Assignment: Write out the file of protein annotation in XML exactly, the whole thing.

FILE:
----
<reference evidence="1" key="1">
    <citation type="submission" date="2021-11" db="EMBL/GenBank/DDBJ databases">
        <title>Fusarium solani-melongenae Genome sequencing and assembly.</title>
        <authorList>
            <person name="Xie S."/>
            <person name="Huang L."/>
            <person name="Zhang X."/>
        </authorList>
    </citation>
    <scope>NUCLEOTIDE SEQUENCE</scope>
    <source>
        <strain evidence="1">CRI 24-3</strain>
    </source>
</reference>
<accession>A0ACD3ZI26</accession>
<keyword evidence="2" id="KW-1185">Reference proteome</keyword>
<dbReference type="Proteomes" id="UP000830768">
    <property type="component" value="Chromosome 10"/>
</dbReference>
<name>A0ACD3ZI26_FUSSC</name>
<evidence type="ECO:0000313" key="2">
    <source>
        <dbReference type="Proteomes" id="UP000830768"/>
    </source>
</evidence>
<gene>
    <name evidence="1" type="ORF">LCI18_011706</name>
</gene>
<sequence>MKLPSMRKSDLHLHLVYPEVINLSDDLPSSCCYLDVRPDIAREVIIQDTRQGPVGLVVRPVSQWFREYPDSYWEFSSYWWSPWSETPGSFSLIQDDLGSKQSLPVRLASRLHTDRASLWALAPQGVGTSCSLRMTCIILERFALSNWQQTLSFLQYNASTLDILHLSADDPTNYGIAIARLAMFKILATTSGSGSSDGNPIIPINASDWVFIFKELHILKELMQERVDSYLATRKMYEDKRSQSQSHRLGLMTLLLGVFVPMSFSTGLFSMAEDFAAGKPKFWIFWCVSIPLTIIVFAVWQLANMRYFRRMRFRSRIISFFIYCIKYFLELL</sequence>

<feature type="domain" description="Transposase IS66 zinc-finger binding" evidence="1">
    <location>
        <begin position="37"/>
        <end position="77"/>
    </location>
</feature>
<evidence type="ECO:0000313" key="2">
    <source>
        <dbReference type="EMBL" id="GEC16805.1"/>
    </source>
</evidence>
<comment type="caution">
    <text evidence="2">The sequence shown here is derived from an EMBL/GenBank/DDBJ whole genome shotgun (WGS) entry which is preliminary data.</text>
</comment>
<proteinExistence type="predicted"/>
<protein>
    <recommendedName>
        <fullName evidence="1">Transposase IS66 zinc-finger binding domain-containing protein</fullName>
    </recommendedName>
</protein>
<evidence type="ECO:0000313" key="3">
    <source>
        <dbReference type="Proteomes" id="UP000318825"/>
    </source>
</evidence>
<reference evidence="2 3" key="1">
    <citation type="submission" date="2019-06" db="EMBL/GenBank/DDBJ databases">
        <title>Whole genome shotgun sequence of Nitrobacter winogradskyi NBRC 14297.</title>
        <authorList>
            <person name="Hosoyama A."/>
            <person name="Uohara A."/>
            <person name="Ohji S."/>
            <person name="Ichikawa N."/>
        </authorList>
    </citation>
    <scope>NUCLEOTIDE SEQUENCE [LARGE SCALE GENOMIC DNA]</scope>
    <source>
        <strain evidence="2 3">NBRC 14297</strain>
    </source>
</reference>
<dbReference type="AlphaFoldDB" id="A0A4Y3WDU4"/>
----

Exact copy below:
<reference evidence="1" key="1">
    <citation type="submission" date="2021-11" db="EMBL/GenBank/DDBJ databases">
        <title>Fusarium solani-melongenae Genome sequencing and assembly.</title>
        <authorList>
            <person name="Xie S."/>
            <person name="Huang L."/>
            <person name="Zhang X."/>
        </authorList>
    </citation>
    <scope>NUCLEOTIDE SEQUENCE</scope>
    <source>
        <strain evidence="1">CRI 24-3</strain>
    </source>
</reference>
<accession>A0ACD3ZI26</accession>
<keyword evidence="2" id="KW-1185">Reference proteome</keyword>
<dbReference type="Proteomes" id="UP000830768">
    <property type="component" value="Chromosome 10"/>
</dbReference>
<name>A0ACD3ZI26_FUSSC</name>
<evidence type="ECO:0000313" key="2">
    <source>
        <dbReference type="Proteomes" id="UP000830768"/>
    </source>
</evidence>
<gene>
    <name evidence="1" type="ORF">LCI18_011706</name>
</gene>
<sequence>MKLPSMRKSDLHLHLVYPEVINLSDDLPSSCCYLDVRPDIAREVIIQDTRQGPVGLVVRPVSQWFREYPDSYWEFSSYWWSPWSETPGSFSLIQDDLGSKQSLPVRLASRLHTDRASLWALAPQGVGTSCSLRMTCIILERFALSNWQQTLSFLQYNASTLDILHLSADDPTNYGIAIARLAMFKILATTSGSGSSDGNPIIPINASDWVFIFKELHILKELMQERVDSYLATRKMYEDKRSQSQSHRLGLMTLLLGVFVPMSFSTGLFSMAEDFAAGKPKFWIFWCVSIPLTIIVFAVWQLANMRYFRRMRFRSRIISFFIYCIKYFLELL</sequence>

<feature type="domain" description="Transposase IS66 zinc-finger binding" evidence="1">
    <location>
        <begin position="37"/>
        <end position="77"/>
    </location>
</feature>
<evidence type="ECO:0000313" key="2">
    <source>
        <dbReference type="EMBL" id="GEC16805.1"/>
    </source>
</evidence>
<comment type="caution">
    <text evidence="2">The sequence shown here is derived from an EMBL/GenBank/DDBJ whole genome shotgun (WGS) entry which is preliminary data.</text>
</comment>
<proteinExistence type="predicted"/>
<protein>
    <recommendedName>
        <fullName evidence="1">Transposase IS66 zinc-finger binding domain-containing protein</fullName>
    </recommendedName>
</protein>
<evidence type="ECO:0000313" key="3">
    <source>
        <dbReference type="Proteomes" id="UP000318825"/>
    </source>
</evidence>
<reference evidence="2 3" key="1">
    <citation type="submission" date="2019-06" db="EMBL/GenBank/DDBJ databases">
        <title>Whole genome shotgun sequence of Nitrobacter winogradskyi NBRC 14297.</title>
        <authorList>
            <person name="Hosoyama A."/>
            <person name="Uohara A."/>
            <person name="Ohji S."/>
            <person name="Ichikawa N."/>
        </authorList>
    </citation>
    <scope>NUCLEOTIDE SEQUENCE [LARGE SCALE GENOMIC DNA]</scope>
    <source>
        <strain evidence="2 3">NBRC 14297</strain>
    </source>
</reference>
<dbReference type="AlphaFoldDB" id="A0A4Y3WDU4"/>